The phased wider opening of schools which began on 1 June was marred by confusion and concern. Some teachers were impatient to get back to the classroom, others claimed they were nowhere near ready. Some councils, eager to show off their anti-Government credentials, boasted that their schools would not be required to open.
As a result, many parents were not even sure if their child’s school was open or not, and a patchy return ensued. No doubt take-up will grow when parents see that Armageddon has not been unleashed, and children – especially the most sociable very young – can play and learn with their friends once again.
Schools closed to all but the most vulnerable and children of key workers on 20 March. The scientific consensus at the time was that partial closure would help slow the rise of infections, while freeing front-line healthcare staff and other essential workers to be at work where they were so needed. At the same time, it was generally acknowledged that school was not dangerous for children during the pandemic.
No proven harm
Some children have been in school over the whole “closure” period (although not many), yet there has been no publicised incidence of any harm to them and their families, or to staff. So there is evidence of the relative safety of schools.
Subsequent studies and analysis of data have tended to confirm that school-age children are at low risk of suffering from or transmitting Covid-19 – hence the understandable decision to allow schools to move towards gradual re-opening from 1 June, given a reducing rate of infection nationally and the urgent need for parents to get back to work.
Enter the National Education Union (and other teaching unions) with its ultimatum that schools should only re-open when the requirements of its “checklist” are met, a document which the union itself asserts is “…based on current government and public advice…”. Odd, that when current government and most public advice is that it is safe for schools to begin re-opening, the advice reverses itself when handled by the NEU.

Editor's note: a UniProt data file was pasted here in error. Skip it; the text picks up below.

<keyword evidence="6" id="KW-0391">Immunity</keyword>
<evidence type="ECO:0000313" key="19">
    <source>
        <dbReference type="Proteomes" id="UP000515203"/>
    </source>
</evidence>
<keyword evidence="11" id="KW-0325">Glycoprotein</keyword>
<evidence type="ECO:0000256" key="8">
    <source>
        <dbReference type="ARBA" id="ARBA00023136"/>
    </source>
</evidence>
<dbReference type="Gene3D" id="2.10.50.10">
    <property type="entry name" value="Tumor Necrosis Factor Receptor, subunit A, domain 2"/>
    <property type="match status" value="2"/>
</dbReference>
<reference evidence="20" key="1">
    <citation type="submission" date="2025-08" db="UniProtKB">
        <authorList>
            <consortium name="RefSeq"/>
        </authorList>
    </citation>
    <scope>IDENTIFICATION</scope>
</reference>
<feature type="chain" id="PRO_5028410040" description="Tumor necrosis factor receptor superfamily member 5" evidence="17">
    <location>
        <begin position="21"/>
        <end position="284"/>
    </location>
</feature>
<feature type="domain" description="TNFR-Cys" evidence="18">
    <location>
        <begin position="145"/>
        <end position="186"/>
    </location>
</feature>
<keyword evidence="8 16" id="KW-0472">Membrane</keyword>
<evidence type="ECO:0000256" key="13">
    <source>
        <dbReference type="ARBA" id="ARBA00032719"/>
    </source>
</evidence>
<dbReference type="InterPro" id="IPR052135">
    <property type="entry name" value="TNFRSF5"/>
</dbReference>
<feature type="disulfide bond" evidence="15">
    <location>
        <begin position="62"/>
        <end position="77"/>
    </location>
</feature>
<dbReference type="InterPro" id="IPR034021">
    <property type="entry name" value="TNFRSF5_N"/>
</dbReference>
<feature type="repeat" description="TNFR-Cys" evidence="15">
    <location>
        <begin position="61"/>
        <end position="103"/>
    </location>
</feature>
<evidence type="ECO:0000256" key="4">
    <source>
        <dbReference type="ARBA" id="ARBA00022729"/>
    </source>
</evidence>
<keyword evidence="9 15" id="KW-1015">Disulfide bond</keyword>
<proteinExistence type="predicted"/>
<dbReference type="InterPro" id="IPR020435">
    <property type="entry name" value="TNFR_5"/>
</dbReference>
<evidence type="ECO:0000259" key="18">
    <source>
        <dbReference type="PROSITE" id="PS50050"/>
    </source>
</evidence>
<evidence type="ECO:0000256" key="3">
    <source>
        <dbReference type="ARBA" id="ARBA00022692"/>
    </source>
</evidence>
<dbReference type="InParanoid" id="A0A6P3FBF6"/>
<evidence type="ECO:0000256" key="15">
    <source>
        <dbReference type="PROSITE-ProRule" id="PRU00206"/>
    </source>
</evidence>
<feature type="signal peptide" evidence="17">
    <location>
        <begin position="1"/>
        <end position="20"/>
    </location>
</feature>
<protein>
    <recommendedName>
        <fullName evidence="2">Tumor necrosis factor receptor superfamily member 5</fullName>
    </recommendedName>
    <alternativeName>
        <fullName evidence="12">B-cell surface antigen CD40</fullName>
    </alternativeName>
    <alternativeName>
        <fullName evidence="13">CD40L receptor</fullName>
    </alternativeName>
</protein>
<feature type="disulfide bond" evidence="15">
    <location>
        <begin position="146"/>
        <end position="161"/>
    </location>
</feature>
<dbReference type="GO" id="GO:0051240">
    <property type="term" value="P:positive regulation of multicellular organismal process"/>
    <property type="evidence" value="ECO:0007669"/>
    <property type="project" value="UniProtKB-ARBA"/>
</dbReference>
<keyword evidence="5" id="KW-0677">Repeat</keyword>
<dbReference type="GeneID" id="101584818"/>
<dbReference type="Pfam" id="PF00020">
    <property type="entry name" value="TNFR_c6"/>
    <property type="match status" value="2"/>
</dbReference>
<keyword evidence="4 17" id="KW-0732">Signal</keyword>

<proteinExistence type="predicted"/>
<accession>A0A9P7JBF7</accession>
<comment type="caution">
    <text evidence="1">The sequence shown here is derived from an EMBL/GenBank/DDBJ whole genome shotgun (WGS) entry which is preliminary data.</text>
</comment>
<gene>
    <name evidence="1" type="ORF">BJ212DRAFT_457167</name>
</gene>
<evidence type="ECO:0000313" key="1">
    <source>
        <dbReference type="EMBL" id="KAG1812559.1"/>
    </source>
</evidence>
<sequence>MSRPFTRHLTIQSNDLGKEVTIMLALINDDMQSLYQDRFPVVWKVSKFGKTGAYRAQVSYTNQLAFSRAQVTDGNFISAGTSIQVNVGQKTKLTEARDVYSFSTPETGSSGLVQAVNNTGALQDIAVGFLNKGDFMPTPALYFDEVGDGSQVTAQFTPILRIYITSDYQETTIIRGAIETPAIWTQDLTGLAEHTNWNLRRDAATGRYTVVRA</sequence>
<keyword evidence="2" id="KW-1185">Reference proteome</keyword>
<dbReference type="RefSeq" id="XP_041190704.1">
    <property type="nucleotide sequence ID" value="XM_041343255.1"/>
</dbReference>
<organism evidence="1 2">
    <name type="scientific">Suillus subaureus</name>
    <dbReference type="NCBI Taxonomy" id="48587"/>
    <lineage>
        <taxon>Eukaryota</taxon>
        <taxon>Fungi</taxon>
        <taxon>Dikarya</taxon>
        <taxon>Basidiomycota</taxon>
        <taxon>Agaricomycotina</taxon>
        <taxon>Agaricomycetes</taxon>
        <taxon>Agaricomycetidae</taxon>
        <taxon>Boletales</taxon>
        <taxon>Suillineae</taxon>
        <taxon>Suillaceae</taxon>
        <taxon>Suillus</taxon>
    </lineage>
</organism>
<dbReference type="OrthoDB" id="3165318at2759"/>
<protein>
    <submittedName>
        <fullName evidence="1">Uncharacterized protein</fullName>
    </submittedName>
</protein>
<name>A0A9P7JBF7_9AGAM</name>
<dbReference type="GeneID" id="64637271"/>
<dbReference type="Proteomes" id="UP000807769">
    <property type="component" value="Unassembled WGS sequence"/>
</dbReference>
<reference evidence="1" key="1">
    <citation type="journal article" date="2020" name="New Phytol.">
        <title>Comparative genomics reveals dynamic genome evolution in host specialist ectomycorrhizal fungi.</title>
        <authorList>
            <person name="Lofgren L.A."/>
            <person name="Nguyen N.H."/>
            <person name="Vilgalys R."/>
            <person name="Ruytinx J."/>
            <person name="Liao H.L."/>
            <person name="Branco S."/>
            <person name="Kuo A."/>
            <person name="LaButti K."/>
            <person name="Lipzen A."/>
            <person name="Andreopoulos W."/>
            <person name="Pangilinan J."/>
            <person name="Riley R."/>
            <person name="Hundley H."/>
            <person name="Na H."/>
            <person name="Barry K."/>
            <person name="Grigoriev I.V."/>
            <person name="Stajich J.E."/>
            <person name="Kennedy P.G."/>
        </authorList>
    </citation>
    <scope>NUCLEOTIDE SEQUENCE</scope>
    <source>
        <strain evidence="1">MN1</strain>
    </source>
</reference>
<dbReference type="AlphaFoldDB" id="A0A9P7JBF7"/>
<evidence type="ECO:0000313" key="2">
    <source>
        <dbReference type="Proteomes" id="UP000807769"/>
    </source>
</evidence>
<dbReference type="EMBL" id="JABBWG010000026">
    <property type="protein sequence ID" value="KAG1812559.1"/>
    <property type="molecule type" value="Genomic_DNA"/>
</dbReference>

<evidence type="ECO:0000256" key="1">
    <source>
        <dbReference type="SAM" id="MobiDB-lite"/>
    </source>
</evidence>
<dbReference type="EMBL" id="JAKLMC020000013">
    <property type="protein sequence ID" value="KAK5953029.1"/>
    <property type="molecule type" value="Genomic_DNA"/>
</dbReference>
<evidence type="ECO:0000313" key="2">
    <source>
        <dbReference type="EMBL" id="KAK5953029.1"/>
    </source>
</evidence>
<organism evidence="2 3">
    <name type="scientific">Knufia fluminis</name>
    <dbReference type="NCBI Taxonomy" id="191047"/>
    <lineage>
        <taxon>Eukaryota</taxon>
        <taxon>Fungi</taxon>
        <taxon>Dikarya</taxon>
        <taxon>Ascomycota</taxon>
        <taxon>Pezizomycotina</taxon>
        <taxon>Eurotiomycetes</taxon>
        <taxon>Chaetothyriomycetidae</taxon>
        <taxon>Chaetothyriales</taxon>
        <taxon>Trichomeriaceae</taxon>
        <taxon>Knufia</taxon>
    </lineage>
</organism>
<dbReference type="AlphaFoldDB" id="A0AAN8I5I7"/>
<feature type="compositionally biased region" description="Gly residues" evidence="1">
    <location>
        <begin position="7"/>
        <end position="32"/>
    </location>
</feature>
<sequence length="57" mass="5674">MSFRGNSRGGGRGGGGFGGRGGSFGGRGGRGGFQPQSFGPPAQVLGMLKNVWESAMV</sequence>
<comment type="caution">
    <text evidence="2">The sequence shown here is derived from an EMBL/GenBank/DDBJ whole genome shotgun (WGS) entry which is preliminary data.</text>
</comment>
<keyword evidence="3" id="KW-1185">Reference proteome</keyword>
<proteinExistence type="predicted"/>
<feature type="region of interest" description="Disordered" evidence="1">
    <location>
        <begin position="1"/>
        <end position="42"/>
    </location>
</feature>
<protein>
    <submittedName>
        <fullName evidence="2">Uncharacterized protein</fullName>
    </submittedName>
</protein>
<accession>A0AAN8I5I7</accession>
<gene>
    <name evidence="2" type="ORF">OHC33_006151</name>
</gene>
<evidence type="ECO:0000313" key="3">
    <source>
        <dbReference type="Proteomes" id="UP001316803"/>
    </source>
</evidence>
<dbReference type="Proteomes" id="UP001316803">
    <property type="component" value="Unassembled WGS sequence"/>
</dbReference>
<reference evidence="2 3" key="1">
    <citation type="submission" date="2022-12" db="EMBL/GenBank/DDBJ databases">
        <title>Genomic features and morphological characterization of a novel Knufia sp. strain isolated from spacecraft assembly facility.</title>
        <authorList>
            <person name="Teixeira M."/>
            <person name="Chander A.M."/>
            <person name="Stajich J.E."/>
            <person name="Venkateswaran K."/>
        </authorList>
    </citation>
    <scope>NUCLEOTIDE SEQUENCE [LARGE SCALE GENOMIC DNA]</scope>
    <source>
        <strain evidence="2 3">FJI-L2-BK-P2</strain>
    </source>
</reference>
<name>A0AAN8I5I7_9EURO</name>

‘Make no mistake, this checklist is an obstacle rather than an aid to wider opening.’
Make no mistake, this checklist is an obstacle rather than an aid to wider opening. It comprises 12 steps which must be met if teachers are to return to work, and each step contains a number of questions. Step one alone has 43 supplementary questions. The guidance to members is that every question, and there are well over a hundred of them, must be answered with a yes. One no means no to everything.
Unions have for years rightly campaigned to free teachers from the unnecessary bureaucracy that keeps them away from the classroom. Now, ironically, the same unions are seeking to impose an onerous set of hoops to jump through.
The checklist is held up as a tool for managing risk – to children, staff and the community. But it is nothing of the sort. In demanding 100% compliance, it requires 100% freedom from all risk, a utopian state of affairs which no school has ever been able to guarantee, Covid or no Covid. All that is really needed is to identify significant risk, and reasonable measures in place to control that risk.
One London primary head teacher wrote to parents saying that around 50 per cent of parents were saying they felt the risks were too great to send their child back to school – an implicit criticism of parents who were satisfied for their child to return. Why not point out how glad she was that half of parents were happy that their child would be safe in school?
Despite all this, many teachers and school leaders have been using the time since late March positively to plan for the inevitable wider opening.
Right to education
Teachers across the world have fought for children’s right to education and have established their role as essential to civilised society, even showing great courage in circumstances of acute personal danger. Many, many workers in Britain today – those in care homes and transport, to name but a few – are showing the same commitment to public service.
Schools need to become again places of education, not just centres of care and hubs of distance learning. What people look to from teachers is not an impossible guarantee of elimination of risk, but that they use their professionalism to ensure an acceptable and workable level of safety.
Shrug off the gloom and doom, be positive, and welcome children back into schools. In spite of appearances, surely it’s what most teachers and other school staff want to do.